HAWK member Ron Huddleston and his wife were so impressed with how the members of HAWK handled N3815B and that the HAWK group wanted to see it continue to fly rather than scrap the airplane they decided to donate their airplane to the program. In February the Huddleston family donated the 2014 Arion Lightning that Ron built to HAWK. (Actually it is a Huddleston Lightening on the registration). The airplane needed a condition inspection and some minor work which the kids can help with. By HAWK doing the work to get it in the air. With Ron’s blessing the plan is for the airplane to be available for sale at Oshkosh 2018 with the funds going to educate the HAWK youth in aviation. Ron Flew P2V Neptunes off aircraft carriers and is a retired from United Airlines and is aware that most kids can not afford to fly due to today’s costs. He is a HAWK member and is doing his part to get kids into aviation. Ron donated the funds to do the Cherokee interior and really believes in kids being the future of general aviation. Thanks Ron and Gayle for your support. Jerry F is currently doing the condition inspection with any kids he can steal from other projects to help.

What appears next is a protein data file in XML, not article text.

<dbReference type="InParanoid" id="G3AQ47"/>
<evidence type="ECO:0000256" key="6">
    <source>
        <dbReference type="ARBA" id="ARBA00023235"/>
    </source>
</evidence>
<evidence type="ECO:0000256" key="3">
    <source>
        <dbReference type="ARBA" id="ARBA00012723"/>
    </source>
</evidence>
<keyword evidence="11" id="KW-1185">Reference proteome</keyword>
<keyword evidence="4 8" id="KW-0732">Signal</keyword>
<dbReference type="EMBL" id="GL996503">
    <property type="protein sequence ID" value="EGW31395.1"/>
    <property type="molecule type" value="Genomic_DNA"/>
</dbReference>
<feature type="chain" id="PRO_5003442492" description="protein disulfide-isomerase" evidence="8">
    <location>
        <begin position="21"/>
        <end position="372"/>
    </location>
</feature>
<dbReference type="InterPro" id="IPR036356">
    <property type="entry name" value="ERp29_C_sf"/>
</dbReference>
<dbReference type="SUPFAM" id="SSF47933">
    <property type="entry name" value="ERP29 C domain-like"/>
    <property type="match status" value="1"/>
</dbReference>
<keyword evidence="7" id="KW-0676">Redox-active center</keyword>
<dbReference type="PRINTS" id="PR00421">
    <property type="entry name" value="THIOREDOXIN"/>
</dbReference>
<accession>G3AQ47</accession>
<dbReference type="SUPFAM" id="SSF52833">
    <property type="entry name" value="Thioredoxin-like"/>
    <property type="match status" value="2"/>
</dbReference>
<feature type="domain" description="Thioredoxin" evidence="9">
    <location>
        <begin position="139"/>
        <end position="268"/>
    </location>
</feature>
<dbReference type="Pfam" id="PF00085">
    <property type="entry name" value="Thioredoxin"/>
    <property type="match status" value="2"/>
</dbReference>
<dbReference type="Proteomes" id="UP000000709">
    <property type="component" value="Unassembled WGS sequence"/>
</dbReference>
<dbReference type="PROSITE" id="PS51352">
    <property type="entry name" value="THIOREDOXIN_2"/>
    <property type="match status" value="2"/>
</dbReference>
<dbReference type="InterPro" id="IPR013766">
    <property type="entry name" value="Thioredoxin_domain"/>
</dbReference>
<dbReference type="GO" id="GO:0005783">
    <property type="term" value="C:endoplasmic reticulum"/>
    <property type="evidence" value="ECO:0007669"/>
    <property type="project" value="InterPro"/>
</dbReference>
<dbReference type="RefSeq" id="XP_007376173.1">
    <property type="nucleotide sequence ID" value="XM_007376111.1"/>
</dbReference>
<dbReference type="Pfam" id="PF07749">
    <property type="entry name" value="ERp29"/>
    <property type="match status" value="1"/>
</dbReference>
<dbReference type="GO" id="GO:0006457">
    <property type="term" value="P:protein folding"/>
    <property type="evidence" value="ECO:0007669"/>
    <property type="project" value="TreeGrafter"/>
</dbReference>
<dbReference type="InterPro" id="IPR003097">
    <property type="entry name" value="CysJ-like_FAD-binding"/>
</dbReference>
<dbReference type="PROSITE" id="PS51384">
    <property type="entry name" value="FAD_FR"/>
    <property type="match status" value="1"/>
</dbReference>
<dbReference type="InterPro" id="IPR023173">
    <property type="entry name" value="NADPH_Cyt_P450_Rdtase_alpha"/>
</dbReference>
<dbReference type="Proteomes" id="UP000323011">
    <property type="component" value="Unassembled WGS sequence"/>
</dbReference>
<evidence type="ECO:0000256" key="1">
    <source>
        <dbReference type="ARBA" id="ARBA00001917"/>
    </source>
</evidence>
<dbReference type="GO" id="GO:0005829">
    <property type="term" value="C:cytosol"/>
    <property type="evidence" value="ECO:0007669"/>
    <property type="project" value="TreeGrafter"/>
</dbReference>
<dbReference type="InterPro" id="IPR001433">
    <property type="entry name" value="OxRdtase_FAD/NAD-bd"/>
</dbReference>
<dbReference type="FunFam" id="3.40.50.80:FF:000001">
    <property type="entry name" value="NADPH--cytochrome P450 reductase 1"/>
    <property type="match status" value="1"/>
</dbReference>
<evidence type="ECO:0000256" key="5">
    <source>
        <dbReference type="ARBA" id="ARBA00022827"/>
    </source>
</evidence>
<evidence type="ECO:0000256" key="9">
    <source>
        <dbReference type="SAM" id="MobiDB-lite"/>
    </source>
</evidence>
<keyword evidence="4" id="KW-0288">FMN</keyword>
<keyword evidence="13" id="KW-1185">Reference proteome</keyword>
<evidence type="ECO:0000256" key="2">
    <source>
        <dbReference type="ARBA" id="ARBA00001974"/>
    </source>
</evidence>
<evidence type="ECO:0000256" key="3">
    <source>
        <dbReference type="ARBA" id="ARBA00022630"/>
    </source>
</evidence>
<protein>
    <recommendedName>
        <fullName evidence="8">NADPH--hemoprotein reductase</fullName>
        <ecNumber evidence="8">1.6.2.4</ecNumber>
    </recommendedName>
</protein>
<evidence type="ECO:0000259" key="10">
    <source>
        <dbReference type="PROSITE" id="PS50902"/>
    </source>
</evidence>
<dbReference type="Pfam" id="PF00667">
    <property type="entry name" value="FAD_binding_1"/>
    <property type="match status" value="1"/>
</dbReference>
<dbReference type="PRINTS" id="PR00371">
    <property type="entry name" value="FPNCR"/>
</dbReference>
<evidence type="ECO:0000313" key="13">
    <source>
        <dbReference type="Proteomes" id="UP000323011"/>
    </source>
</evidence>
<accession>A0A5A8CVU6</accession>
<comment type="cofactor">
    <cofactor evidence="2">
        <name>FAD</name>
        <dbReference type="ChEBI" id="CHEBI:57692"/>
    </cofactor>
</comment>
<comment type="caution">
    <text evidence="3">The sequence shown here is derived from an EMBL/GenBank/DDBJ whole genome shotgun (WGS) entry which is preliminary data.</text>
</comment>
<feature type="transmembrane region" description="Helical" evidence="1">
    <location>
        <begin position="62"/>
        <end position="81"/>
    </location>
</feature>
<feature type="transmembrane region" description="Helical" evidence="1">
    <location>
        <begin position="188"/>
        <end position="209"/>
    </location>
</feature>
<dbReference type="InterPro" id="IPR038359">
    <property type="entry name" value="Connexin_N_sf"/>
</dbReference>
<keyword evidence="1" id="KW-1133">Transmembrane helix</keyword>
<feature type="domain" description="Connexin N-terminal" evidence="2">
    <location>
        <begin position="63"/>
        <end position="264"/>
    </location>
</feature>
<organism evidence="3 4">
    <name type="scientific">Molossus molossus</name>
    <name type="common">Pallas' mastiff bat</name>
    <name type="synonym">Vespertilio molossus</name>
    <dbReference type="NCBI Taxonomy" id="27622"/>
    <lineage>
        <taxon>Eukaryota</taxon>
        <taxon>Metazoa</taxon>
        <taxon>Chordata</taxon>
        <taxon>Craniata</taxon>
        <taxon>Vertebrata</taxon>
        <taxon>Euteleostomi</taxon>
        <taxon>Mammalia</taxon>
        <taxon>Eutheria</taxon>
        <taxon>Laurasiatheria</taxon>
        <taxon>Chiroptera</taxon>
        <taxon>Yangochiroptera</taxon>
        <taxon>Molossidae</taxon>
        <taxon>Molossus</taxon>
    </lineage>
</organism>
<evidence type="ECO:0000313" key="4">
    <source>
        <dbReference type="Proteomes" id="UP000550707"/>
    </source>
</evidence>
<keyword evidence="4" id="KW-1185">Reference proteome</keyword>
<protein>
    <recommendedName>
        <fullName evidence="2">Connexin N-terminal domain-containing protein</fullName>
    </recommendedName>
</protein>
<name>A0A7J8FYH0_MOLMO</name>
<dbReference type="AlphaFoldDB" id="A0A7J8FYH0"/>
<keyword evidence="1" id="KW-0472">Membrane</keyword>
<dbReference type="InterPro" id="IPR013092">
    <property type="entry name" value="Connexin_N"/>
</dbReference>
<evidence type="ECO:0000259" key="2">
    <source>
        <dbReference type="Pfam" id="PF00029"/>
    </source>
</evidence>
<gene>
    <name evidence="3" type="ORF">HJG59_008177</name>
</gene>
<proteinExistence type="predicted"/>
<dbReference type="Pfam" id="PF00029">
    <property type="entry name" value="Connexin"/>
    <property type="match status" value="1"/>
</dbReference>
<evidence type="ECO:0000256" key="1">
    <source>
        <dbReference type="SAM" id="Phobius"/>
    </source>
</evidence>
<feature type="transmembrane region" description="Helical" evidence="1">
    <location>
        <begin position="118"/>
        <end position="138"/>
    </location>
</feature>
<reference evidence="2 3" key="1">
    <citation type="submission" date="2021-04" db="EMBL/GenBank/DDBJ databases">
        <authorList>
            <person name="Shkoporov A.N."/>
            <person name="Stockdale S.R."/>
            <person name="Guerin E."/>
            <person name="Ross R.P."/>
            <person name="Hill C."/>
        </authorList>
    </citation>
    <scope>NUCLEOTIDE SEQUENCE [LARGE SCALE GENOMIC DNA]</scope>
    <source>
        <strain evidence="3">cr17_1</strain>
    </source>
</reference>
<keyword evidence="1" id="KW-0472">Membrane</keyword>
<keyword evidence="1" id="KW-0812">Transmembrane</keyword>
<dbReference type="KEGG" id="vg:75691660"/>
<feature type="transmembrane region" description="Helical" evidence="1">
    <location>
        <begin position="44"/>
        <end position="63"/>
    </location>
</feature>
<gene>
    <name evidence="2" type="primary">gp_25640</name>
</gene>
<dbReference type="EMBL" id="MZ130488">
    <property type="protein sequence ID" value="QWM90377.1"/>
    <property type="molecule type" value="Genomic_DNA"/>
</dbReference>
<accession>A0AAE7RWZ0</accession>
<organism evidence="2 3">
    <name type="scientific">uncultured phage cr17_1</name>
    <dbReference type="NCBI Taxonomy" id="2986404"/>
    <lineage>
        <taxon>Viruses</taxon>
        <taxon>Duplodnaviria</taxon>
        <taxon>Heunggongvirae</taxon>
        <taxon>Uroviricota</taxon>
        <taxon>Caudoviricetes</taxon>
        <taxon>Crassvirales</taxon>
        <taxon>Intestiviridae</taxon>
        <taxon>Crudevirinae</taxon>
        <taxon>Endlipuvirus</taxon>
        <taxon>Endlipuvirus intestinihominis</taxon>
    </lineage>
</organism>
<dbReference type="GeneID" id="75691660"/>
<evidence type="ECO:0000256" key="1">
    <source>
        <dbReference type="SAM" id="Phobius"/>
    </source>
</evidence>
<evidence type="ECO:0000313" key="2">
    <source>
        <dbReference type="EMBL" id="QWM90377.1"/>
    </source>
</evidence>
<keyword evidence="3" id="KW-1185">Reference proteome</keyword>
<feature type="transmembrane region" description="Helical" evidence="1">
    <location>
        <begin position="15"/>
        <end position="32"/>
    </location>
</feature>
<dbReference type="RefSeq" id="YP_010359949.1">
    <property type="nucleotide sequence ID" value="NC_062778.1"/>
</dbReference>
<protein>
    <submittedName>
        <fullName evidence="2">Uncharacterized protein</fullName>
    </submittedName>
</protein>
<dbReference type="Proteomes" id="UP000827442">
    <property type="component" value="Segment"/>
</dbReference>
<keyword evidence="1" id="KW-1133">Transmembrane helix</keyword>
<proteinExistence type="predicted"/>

The balloon is flying regularly and several HAWK kids should have their private certificates by the end of 2018. The chosen kids can fly it at no expense to them. (totally free including fuel and instructor) The program is like an aviation scholarship for the chosen HAWK kids that will be old enough to get their Private Pilots certificates within a year or add it as a type rating. The kids can solo it at 14 and get their private at 16 years old. The kids chosen to fly the balloon must crew it, work in the HAWK shop regularly and must attend the free HAWK ground schools each month. Currently Jake M, Christa, Braden, are working on their Private pilots license. Michelle H is the mentor and Eddie C is maintenance and instructor. William M got HAWK’s second inflator fan running. William is also turning into HAWKS engine mechanic and is currently repairing a 20 hp John Deere lawn mower motor that HAWK will sell for operating funds. ( I will say going through the IACRA program to become a recommending instructor was enough to drive a grown man crazy.) Without Sterlings help I would have given up. With Sterling’s help and after 2.5 hrs of trying to get my address recognized I became a Recommending Instructor- what a pain! Seems the records show my home address as a business since I use it to repair balloons and IACRA will not take a business address. Thanks to Sterling my official address for IACRA is now 5 miles SW of Fruita- go figure)?.